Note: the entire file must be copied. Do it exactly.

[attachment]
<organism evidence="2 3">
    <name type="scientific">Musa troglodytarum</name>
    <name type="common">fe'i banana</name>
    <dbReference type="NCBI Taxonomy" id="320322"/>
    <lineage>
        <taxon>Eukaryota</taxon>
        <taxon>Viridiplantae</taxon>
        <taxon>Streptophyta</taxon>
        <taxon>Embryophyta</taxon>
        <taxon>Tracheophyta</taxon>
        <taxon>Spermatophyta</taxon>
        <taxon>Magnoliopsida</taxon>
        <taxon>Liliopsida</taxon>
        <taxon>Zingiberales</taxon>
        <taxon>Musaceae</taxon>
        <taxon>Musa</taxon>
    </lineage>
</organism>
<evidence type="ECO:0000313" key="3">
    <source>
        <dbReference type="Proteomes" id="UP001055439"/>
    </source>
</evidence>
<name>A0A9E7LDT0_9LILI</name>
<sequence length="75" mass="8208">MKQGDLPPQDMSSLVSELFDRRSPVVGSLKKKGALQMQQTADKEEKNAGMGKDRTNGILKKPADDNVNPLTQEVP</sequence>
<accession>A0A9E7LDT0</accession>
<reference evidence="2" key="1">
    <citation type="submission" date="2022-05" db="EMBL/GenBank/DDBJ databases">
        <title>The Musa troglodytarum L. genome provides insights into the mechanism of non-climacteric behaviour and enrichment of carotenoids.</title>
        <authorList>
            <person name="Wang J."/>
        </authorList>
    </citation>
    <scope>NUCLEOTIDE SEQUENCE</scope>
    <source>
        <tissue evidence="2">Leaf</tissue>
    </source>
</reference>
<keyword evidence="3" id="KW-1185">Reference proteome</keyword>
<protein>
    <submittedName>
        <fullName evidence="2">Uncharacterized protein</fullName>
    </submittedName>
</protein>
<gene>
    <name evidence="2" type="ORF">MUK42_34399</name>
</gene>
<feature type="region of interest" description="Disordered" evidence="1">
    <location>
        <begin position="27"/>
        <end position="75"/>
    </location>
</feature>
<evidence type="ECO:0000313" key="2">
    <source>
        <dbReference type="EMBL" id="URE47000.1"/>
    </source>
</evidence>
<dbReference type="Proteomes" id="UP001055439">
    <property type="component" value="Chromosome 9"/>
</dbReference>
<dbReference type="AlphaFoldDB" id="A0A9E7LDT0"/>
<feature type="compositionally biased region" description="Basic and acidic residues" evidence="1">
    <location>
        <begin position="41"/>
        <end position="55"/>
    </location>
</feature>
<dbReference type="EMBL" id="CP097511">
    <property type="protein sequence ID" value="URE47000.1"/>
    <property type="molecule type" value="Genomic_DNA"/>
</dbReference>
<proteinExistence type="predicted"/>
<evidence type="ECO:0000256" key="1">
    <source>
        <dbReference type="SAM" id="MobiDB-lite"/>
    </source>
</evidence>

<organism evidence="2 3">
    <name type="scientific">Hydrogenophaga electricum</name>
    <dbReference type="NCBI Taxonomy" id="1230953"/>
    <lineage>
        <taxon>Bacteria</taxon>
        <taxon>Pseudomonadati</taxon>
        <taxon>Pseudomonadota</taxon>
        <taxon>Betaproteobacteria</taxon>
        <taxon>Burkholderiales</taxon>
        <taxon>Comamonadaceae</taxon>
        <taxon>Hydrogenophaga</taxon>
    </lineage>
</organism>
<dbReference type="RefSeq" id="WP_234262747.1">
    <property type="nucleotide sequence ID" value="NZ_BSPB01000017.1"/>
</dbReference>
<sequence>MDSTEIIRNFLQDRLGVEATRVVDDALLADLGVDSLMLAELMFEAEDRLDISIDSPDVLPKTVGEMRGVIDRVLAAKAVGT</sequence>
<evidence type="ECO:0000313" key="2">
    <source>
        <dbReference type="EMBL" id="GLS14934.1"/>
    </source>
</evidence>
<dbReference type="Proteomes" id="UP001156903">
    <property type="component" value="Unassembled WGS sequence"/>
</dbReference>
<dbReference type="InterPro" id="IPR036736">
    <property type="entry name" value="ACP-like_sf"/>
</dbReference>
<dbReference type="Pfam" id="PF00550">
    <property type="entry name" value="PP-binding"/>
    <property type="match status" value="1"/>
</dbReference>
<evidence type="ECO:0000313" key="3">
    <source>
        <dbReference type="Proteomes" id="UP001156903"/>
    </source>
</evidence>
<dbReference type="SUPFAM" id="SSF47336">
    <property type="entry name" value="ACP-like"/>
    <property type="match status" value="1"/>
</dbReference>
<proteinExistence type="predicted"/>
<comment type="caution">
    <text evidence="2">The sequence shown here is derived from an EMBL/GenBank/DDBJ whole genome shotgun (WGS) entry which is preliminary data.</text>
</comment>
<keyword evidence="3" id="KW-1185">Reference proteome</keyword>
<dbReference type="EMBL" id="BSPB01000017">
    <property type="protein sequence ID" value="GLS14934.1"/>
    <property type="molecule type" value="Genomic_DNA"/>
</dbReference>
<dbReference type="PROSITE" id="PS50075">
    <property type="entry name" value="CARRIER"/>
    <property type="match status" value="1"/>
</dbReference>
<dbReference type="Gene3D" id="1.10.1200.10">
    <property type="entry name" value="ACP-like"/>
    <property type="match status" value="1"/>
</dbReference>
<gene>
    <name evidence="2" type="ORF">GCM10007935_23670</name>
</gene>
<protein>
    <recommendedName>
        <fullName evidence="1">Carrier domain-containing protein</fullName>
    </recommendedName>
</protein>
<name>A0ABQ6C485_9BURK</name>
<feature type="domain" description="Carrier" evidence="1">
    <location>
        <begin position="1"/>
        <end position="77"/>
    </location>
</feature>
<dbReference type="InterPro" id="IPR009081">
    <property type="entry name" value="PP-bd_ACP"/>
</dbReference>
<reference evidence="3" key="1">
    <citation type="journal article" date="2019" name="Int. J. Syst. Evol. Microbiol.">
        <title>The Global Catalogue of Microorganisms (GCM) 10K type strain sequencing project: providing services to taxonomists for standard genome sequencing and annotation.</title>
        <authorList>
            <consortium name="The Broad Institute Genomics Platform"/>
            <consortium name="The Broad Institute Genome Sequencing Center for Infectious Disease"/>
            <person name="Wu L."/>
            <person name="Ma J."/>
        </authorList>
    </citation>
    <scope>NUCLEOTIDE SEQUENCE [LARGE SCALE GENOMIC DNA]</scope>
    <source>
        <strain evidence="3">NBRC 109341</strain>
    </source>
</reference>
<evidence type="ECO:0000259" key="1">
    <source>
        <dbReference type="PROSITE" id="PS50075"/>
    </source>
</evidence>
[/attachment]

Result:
<organism evidence="2 3">
    <name type="scientific">Musa troglodytarum</name>
    <name type="common">fe'i banana</name>
    <dbReference type="NCBI Taxonomy" id="320322"/>
    <lineage>
        <taxon>Eukaryota</taxon>
        <taxon>Viridiplantae</taxon>
        <taxon>Streptophyta</taxon>
        <taxon>Embryophyta</taxon>
        <taxon>Tracheophyta</taxon>
        <taxon>Spermatophyta</taxon>
        <taxon>Magnoliopsida</taxon>
        <taxon>Liliopsida</taxon>
        <taxon>Zingiberales</taxon>
        <taxon>Musaceae</taxon>
        <taxon>Musa</taxon>
    </lineage>
</organism>
<evidence type="ECO:0000313" key="3">
    <source>
        <dbReference type="Proteomes" id="UP001055439"/>
    </source>
</evidence>
<name>A0A9E7LDT0_9LILI</name>
<sequence length="75" mass="8208">MKQGDLPPQDMSSLVSELFDRRSPVVGSLKKKGALQMQQTADKEEKNAGMGKDRTNGILKKPADDNVNPLTQEVP</sequence>
<accession>A0A9E7LDT0</accession>
<reference evidence="2" key="1">
    <citation type="submission" date="2022-05" db="EMBL/GenBank/DDBJ databases">
        <title>The Musa troglodytarum L. genome provides insights into the mechanism of non-climacteric behaviour and enrichment of carotenoids.</title>
        <authorList>
            <person name="Wang J."/>
        </authorList>
    </citation>
    <scope>NUCLEOTIDE SEQUENCE</scope>
    <source>
        <tissue evidence="2">Leaf</tissue>
    </source>
</reference>
<keyword evidence="3" id="KW-1185">Reference proteome</keyword>
<protein>
    <submittedName>
        <fullName evidence="2">Uncharacterized protein</fullName>
    </submittedName>
</protein>
<gene>
    <name evidence="2" type="ORF">MUK42_34399</name>
</gene>
<feature type="region of interest" description="Disordered" evidence="1">
    <location>
        <begin position="27"/>
        <end position="75"/>
    </location>
</feature>
<evidence type="ECO:0000313" key="2">
    <source>
        <dbReference type="EMBL" id="URE47000.1"/>
    </source>
</evidence>
<dbReference type="Proteomes" id="UP001055439">
    <property type="component" value="Chromosome 9"/>
</dbReference>
<dbReference type="AlphaFoldDB" id="A0A9E7LDT0"/>
<feature type="compositionally biased region" description="Basic and acidic residues" evidence="1">
    <location>
        <begin position="41"/>
        <end position="55"/>
    </location>
</feature>
<dbReference type="EMBL" id="CP097511">
    <property type="protein sequence ID" value="URE47000.1"/>
    <property type="molecule type" value="Genomic_DNA"/>
</dbReference>
<proteinExistence type="predicted"/>
<evidence type="ECO:0000256" key="1">
    <source>
        <dbReference type="SAM" id="MobiDB-lite"/>
    </source>
</evidence>

<organism evidence="2 3">
    <name type="scientific">Hydrogenophaga electricum</name>
    <dbReference type="NCBI Taxonomy" id="1230953"/>
    <lineage>
        <taxon>Bacteria</taxon>
        <taxon>Pseudomonadati</taxon>
        <taxon>Pseudomonadota</taxon>
        <taxon>Betaproteobacteria</taxon>
        <taxon>Burkholderiales</taxon>
        <taxon>Comamonadaceae</taxon>
        <taxon>Hydrogenophaga</taxon>
    </lineage>
</organism>
<dbReference type="RefSeq" id="WP_234262747.1">
    <property type="nucleotide sequence ID" value="NZ_BSPB01000017.1"/>
</dbReference>
<sequence>MDSTEIIRNFLQDRLGVEATRVVDDALLADLGVDSLMLAELMFEAEDRLDISIDSPDVLPKTVGEMRGVIDRVLAAKAVGT</sequence>
<evidence type="ECO:0000313" key="2">
    <source>
        <dbReference type="EMBL" id="GLS14934.1"/>
    </source>
</evidence>
<dbReference type="Proteomes" id="UP001156903">
    <property type="component" value="Unassembled WGS sequence"/>
</dbReference>
<dbReference type="InterPro" id="IPR036736">
    <property type="entry name" value="ACP-like_sf"/>
</dbReference>
<dbReference type="Pfam" id="PF00550">
    <property type="entry name" value="PP-binding"/>
    <property type="match status" value="1"/>
</dbReference>
<evidence type="ECO:0000313" key="3">
    <source>
        <dbReference type="Proteomes" id="UP001156903"/>
    </source>
</evidence>
<dbReference type="SUPFAM" id="SSF47336">
    <property type="entry name" value="ACP-like"/>
    <property type="match status" value="1"/>
</dbReference>
<proteinExistence type="predicted"/>
<comment type="caution">
    <text evidence="2">The sequence shown here is derived from an EMBL/GenBank/DDBJ whole genome shotgun (WGS) entry which is preliminary data.</text>
</comment>
<keyword evidence="3" id="KW-1185">Reference proteome</keyword>
<dbReference type="EMBL" id="BSPB01000017">
    <property type="protein sequence ID" value="GLS14934.1"/>
    <property type="molecule type" value="Genomic_DNA"/>
</dbReference>
<dbReference type="PROSITE" id="PS50075">
    <property type="entry name" value="CARRIER"/>
    <property type="match status" value="1"/>
</dbReference>
<dbReference type="Gene3D" id="1.10.1200.10">
    <property type="entry name" value="ACP-like"/>
    <property type="match status" value="1"/>
</dbReference>
<gene>
    <name evidence="2" type="ORF">GCM10007935_23670</name>
</gene>
<protein>
    <recommendedName>
        <fullName evidence="1">Carrier domain-containing protein</fullName>
    </recommendedName>
</protein>
<name>A0ABQ6C485_9BURK</name>
<feature type="domain" description="Carrier" evidence="1">
    <location>
        <begin position="1"/>
        <end position="77"/>
    </location>
</feature>
<dbReference type="InterPro" id="IPR009081">
    <property type="entry name" value="PP-bd_ACP"/>
</dbReference>
<reference evidence="3" key="1">
    <citation type="journal article" date="2019" name="Int. J. Syst. Evol. Microbiol.">
        <title>The Global Catalogue of Microorganisms (GCM) 10K type strain sequencing project: providing services to taxonomists for standard genome sequencing and annotation.</title>
        <authorList>
            <consortium name="The Broad Institute Genomics Platform"/>
            <consortium name="The Broad Institute Genome Sequencing Center for Infectious Disease"/>
            <person name="Wu L."/>
            <person name="Ma J."/>
        </authorList>
    </citation>
    <scope>NUCLEOTIDE SEQUENCE [LARGE SCALE GENOMIC DNA]</scope>
    <source>
        <strain evidence="3">NBRC 109341</strain>
    </source>
</reference>
<evidence type="ECO:0000259" key="1">
    <source>
        <dbReference type="PROSITE" id="PS50075"/>
    </source>
</evidence>